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Do South-South Trade Agreements Increase Trade? Commodity-Level Evidence from COMESA

South-South trade agreements are proliferating: developing countries signed 70 new agreements between 1990 and 2003. Yet the impact of these agreements is largely unknown. In this paper, we focus on the static effects of South-South preferential trade agreements that take place through changes in trade patterns. We estimate the impact of the Common Market for Eastern and Southern Africa (COMESA) on Uganda's imports between 1994 and 2003. We use detailed import and tariff data at the 6-digit Harmonized System level for over 1,000 commodities. Based on a difference-indifference estimation strategy, we find evidence--in contrast to aggregate statistics--that COMESA's preferential tariff liberalization has not considerably increased Uganda's trade with member countries, on average across sectors. The effect, however, is heterogeneous across sectors. Finally, we find no evidence of trade-diversion effects.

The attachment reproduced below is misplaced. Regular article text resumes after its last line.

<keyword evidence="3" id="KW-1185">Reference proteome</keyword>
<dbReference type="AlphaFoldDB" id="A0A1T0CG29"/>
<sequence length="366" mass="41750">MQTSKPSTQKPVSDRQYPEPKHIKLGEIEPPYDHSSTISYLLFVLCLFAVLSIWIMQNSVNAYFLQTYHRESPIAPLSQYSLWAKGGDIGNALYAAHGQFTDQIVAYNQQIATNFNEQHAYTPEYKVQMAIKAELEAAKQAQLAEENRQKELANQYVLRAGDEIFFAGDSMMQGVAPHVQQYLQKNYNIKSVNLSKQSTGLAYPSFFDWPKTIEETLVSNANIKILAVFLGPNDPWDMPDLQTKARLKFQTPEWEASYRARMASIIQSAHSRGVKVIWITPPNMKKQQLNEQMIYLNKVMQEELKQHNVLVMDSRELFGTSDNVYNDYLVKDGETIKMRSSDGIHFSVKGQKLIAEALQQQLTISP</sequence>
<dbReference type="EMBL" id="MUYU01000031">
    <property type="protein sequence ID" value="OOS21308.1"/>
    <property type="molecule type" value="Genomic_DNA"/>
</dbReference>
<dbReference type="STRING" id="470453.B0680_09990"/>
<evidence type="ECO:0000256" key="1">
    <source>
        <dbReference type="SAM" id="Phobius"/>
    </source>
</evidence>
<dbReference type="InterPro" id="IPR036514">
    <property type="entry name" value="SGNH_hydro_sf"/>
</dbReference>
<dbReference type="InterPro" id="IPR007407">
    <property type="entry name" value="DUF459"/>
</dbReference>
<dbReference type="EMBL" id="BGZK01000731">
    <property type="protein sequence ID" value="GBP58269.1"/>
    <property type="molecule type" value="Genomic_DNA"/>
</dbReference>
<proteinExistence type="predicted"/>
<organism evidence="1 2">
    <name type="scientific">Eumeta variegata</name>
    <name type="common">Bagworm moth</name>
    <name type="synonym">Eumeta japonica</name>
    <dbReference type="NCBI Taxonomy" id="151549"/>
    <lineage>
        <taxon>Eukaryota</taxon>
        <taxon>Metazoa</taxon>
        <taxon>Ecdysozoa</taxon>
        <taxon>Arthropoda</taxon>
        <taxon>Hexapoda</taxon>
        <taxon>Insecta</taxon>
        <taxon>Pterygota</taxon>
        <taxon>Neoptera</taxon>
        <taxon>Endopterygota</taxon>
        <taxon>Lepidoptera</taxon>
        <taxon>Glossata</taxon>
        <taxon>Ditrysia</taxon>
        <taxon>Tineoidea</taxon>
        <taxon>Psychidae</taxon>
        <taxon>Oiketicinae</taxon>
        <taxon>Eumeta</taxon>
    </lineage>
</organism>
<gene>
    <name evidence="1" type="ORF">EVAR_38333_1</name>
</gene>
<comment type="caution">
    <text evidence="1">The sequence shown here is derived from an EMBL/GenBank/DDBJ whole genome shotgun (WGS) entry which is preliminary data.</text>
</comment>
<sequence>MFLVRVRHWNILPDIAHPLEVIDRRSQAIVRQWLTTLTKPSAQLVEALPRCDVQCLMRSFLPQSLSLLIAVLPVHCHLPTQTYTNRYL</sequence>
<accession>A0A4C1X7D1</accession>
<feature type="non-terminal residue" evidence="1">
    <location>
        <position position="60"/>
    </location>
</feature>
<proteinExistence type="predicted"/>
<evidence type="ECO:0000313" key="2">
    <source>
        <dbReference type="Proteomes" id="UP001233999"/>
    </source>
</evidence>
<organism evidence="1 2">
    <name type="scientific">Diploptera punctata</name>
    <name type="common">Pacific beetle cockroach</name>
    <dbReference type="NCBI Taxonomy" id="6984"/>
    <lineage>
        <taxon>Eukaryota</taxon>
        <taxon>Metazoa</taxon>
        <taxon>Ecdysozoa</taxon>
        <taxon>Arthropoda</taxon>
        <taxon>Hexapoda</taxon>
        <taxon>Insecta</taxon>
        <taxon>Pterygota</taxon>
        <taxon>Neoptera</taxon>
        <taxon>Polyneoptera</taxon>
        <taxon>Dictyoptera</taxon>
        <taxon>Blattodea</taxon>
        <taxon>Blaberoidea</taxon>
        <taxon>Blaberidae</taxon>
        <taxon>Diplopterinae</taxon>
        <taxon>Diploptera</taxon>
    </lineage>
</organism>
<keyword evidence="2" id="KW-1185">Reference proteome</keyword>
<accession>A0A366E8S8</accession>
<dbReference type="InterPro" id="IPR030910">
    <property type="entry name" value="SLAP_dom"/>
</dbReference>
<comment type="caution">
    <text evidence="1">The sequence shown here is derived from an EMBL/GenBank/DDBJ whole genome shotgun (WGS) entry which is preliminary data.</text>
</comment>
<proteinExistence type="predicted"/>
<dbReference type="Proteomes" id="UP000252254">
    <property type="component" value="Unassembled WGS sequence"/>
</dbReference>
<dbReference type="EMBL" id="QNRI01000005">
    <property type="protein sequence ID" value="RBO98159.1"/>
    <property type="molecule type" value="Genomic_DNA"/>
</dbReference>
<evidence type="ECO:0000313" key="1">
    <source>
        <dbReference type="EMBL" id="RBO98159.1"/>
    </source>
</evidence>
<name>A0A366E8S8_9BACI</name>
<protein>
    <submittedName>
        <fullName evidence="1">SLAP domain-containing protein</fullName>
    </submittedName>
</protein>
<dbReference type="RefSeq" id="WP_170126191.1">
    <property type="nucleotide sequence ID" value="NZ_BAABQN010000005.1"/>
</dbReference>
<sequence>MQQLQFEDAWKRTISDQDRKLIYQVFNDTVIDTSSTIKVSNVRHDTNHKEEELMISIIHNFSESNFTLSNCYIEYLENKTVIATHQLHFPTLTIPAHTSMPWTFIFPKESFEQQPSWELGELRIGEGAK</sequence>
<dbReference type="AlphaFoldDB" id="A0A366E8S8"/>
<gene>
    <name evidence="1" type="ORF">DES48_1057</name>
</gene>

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Paper provided by Georgetown University, Department of Economics in its series Working Papers with number gueconwpa~06-06-03.

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Date of creation: 03 Jun 2006
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Handle: RePEc:geo:guwopa:gueconwpa~06-06-03
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Web page: http://econ.georgetown.edu/
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Order Information: Postal: Roger Lagunoff Professor of Economics Georgetown University Department of Economics Washington, DC 20057-1036
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